O.K. sugarbabies; are you sitting down? Well, get your asses up and prepare to shake the proverbial tailfeather--because Andre "Mr Rhythm" Williams is BACK and he's baaaaaad!! Bloodshot Records is pleased, nay, honored to bring you his latest and greatest: Red Dirt, 14 country-SOUL smokers slathered in grit and grease and Andre's high-mileage, velvety growl, with sexy booty bottom provided by Toronto's masters of spaghetti western-surf-garage-punk, The Sadies. This is a menage a trois made in heaven (or leastways the coolest corner of hell):
Andre + Sadies = L.U.V.!!!
Check it out, chilluns: a passle of cover tunes (from the likes of the Bottle Rockets, Harlan Howard, Eddy Arnold, Lefty Frizzell, and a Katy-run-for-cover version of Johhny Paycheck's "Pardon Me, I've Got Someone to Kill"--sung like he means it), and a tasty array of brand spankin' new originals co-birthed by Andre and the Sadies. There's the slinky slayer "Weapon of Mass Destruction" (you know you got it, ladies), the everyman lament "My Sister Stole My Woman," and the insidiously catchy "She's A Bag of Potato Chips."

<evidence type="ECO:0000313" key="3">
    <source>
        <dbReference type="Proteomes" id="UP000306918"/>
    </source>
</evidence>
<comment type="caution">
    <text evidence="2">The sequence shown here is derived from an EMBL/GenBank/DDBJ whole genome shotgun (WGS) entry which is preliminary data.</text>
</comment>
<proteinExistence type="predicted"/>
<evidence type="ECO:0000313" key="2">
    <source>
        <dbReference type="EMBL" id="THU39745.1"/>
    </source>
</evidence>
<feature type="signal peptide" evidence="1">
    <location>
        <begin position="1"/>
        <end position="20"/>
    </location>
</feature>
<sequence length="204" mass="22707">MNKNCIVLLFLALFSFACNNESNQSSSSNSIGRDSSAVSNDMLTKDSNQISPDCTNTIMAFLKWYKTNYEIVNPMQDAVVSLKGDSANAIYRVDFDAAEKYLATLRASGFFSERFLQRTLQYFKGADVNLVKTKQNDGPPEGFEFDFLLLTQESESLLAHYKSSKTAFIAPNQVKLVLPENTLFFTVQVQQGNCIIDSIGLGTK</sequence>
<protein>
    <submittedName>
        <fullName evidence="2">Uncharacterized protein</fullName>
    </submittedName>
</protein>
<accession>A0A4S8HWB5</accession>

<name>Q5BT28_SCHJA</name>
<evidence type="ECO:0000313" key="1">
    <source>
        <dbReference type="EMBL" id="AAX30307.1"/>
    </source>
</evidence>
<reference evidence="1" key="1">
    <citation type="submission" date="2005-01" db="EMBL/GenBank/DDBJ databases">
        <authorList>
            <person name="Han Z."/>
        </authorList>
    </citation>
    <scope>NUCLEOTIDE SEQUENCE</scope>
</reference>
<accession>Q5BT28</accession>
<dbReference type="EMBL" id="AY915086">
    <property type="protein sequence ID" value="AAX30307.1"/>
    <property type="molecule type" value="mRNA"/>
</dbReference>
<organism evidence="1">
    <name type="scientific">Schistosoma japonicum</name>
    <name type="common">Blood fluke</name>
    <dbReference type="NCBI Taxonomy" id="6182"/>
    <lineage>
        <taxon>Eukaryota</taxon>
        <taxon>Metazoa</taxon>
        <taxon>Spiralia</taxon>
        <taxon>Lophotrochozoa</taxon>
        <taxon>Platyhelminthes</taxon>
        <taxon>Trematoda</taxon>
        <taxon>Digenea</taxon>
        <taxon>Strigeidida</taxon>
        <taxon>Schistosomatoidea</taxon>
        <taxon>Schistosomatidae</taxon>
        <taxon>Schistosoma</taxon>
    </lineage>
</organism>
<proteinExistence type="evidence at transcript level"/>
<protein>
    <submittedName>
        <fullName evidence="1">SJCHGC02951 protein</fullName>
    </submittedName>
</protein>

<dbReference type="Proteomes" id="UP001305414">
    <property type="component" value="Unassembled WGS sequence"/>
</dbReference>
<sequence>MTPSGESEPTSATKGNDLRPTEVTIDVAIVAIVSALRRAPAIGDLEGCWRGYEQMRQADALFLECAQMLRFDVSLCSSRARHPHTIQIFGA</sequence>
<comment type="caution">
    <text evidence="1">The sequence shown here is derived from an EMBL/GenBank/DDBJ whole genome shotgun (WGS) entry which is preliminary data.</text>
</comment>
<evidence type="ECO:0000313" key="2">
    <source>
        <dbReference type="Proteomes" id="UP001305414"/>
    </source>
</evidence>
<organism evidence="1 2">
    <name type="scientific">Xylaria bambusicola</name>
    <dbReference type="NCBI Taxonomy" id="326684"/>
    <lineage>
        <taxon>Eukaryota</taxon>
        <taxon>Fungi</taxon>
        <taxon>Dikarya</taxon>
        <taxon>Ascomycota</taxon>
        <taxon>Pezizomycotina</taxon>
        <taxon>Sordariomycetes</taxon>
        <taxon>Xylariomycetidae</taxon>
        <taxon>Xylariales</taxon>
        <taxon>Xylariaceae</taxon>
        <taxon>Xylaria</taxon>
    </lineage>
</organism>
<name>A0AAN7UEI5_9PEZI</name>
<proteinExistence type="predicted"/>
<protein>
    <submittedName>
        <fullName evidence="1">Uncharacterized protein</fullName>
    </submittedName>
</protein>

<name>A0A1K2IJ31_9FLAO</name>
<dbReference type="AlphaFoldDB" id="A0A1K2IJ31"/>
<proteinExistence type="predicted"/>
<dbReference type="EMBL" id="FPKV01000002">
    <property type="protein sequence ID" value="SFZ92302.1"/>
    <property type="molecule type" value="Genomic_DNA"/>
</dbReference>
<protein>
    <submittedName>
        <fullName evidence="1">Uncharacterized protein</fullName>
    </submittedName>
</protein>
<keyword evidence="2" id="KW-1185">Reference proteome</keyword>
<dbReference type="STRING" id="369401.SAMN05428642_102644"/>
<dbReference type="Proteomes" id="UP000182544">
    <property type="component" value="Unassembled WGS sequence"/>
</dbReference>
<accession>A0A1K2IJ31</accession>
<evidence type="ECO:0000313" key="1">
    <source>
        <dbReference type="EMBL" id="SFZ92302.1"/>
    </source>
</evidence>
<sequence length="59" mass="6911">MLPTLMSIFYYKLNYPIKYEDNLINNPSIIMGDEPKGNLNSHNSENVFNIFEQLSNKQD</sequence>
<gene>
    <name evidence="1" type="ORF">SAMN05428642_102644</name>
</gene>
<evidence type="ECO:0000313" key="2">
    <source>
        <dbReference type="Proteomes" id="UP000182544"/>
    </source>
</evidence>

This record's got it all, babies!!! It'll get you up on the down stroke, it's got Memphis Stax/Volt soul grooves, it's got Johnny Cash boom-chicka-ka-BOOM, it's got Screamin' Jay gospel menace, it's got smooth, "how ya doin, ladies?", crooning, and it's got, well, Andre-ance. He even rhymes "cash" with "ass" and makes it work!!! All of this is tenderized and infused with groove gravy for a finger-lickin' good time. Time to EAT!!
"You parents can keep on worryin' about that 'dangerous' Marilyn Manson character if you want. However, I'm here to warn you about one of the most perilous men wandering the underground music circuit these days... Red Dirt is THE connection between Merle Haggard, R & B gone skittish and some bedside croonin' that's sure to drive you cuh-ray zee!" Andrew Magilow, Splendid E-Zine
"Williams and the Sadies meet figuratively in Memphis and find much more in common that perhaps either of them originally thought. Hearing Williams' gut-wrenching soul singing paired with the mournful pedal steel and fiddle of the Sadies makes country-soul not an oxymoron, but a consummation." Chris Wodskou, Exclaim
"One listen to Williams' sobering, bad-assed Johnny Paycheck cover informs the listener of his truly gritty intentions... and the playing behind Williams' stylings is certainly tasty--it's practically a primer for anyone who wants to learn real greasy country blues." Erik Caplan, Rockpile